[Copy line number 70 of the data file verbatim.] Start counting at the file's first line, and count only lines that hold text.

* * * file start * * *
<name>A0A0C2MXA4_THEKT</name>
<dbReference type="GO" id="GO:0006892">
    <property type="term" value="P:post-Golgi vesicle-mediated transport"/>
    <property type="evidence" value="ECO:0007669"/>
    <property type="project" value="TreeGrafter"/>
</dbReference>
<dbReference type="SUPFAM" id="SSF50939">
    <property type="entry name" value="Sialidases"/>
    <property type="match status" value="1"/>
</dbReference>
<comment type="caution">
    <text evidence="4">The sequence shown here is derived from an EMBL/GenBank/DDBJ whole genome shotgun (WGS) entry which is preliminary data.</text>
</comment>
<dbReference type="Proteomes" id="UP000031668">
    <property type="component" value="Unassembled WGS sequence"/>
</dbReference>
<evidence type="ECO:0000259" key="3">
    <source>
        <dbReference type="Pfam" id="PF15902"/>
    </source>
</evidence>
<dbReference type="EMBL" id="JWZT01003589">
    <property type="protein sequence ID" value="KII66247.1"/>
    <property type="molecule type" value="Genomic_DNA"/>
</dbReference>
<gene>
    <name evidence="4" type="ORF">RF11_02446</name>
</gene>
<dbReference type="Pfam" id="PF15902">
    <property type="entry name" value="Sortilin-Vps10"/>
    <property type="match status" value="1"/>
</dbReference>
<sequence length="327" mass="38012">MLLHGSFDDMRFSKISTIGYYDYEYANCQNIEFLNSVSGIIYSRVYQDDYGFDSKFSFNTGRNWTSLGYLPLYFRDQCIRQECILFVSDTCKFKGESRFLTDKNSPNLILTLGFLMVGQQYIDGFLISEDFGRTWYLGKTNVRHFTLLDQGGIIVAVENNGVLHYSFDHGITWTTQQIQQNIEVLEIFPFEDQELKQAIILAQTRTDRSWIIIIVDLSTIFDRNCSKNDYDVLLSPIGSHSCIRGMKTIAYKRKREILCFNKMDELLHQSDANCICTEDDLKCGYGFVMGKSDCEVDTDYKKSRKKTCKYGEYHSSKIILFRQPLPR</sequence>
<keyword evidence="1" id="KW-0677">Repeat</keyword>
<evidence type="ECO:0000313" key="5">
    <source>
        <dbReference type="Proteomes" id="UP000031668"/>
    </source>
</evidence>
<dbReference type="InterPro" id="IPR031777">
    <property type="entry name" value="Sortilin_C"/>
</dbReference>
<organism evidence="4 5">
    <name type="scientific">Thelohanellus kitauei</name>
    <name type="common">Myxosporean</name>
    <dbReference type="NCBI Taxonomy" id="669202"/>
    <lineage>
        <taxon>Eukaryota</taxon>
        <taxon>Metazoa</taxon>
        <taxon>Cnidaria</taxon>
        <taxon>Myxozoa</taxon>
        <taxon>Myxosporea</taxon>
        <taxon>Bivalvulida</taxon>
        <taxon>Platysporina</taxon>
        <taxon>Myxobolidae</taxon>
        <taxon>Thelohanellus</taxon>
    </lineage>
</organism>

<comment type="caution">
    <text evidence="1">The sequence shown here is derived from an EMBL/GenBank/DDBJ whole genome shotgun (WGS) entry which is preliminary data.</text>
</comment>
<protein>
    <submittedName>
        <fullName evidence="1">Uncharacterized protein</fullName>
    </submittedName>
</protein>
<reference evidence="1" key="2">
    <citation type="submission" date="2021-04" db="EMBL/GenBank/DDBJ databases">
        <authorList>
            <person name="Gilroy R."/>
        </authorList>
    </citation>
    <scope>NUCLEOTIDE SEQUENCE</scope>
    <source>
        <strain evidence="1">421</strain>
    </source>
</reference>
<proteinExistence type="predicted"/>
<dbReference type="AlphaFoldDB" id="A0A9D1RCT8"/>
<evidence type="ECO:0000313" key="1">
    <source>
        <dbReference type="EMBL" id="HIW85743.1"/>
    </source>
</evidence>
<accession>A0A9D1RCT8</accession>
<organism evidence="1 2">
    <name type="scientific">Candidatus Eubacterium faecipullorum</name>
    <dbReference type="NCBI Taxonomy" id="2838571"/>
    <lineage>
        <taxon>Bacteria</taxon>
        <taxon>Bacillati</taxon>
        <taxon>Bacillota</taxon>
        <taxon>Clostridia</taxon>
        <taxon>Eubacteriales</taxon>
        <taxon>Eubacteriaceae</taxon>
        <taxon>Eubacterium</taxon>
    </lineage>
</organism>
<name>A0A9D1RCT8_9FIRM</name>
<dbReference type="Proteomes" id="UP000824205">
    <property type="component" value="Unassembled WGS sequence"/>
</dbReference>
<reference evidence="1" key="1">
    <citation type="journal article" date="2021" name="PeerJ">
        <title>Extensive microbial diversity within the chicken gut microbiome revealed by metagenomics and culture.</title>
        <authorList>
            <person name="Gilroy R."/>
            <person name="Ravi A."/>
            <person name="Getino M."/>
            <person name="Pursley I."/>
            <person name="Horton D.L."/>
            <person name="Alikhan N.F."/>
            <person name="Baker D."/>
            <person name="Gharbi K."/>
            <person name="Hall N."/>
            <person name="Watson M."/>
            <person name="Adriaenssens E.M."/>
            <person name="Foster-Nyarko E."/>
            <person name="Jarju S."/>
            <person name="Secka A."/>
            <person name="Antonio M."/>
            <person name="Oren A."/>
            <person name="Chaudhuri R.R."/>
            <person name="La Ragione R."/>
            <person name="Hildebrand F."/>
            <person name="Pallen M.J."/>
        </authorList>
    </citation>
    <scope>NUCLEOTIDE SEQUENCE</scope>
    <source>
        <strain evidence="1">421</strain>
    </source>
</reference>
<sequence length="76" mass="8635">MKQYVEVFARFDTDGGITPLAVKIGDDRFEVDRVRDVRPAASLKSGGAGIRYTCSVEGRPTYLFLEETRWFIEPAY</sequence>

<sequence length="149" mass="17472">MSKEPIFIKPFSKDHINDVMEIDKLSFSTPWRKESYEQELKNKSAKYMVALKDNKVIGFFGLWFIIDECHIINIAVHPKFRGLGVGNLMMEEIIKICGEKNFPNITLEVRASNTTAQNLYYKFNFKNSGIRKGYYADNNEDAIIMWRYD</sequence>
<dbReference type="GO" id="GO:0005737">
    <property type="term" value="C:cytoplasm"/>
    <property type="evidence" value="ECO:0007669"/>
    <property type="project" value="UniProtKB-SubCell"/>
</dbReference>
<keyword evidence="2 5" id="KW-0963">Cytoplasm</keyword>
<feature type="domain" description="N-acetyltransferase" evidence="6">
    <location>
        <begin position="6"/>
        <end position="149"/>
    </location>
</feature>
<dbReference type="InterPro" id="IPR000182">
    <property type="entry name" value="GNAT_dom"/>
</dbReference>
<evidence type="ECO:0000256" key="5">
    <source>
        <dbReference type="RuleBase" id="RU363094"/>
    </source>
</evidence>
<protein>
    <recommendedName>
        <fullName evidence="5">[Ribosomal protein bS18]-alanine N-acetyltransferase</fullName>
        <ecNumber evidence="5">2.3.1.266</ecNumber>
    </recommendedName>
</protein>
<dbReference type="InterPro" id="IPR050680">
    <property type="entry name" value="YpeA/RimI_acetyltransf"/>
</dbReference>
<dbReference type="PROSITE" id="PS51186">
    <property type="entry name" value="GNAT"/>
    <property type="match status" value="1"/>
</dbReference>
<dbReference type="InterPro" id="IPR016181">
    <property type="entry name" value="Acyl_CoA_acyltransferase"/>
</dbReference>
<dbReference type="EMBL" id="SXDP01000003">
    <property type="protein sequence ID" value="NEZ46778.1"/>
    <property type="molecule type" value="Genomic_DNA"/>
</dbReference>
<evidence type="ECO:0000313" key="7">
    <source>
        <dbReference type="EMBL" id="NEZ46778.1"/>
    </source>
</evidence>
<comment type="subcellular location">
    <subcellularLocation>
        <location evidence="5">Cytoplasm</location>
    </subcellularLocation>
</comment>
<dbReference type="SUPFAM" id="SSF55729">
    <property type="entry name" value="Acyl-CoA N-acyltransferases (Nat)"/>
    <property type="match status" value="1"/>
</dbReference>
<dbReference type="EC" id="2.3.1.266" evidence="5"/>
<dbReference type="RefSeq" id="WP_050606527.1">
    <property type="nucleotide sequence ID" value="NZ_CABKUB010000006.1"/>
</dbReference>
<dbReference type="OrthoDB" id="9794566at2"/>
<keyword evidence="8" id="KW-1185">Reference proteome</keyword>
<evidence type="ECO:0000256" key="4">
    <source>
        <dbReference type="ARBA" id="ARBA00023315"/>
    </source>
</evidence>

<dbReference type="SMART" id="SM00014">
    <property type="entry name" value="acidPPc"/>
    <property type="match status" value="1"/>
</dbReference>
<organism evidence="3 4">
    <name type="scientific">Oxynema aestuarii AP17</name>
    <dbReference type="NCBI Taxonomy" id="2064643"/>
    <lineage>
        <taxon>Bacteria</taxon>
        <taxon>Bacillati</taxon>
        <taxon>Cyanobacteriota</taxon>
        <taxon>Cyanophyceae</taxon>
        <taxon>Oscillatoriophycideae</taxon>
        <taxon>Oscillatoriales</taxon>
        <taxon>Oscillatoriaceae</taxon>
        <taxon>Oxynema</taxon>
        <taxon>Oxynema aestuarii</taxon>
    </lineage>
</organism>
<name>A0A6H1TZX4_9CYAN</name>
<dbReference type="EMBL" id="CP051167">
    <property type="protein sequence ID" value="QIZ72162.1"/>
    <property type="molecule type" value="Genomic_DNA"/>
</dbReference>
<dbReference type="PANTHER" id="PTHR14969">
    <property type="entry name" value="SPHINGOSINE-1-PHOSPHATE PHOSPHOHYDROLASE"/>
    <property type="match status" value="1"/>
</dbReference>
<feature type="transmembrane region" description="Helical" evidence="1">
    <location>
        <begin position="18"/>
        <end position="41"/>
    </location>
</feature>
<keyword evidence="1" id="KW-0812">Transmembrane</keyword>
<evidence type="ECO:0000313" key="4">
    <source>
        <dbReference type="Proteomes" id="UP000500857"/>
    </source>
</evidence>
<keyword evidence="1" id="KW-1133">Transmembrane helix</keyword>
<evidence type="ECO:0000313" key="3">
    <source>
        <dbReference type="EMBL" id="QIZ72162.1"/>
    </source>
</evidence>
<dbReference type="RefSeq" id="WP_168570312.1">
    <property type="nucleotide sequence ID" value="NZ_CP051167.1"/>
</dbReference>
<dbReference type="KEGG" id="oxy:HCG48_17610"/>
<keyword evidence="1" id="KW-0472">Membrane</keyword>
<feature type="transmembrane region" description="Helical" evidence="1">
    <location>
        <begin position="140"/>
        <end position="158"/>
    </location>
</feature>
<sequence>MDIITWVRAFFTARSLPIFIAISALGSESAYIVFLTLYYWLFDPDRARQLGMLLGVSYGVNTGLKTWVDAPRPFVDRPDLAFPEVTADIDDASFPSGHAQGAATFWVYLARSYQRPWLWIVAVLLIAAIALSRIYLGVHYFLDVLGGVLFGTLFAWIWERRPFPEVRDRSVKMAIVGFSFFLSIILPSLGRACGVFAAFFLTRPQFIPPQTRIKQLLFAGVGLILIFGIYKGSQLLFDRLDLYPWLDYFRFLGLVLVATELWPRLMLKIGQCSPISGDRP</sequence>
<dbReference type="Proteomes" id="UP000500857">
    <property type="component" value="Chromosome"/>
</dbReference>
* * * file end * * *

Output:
            <person name="Gilroy R."/>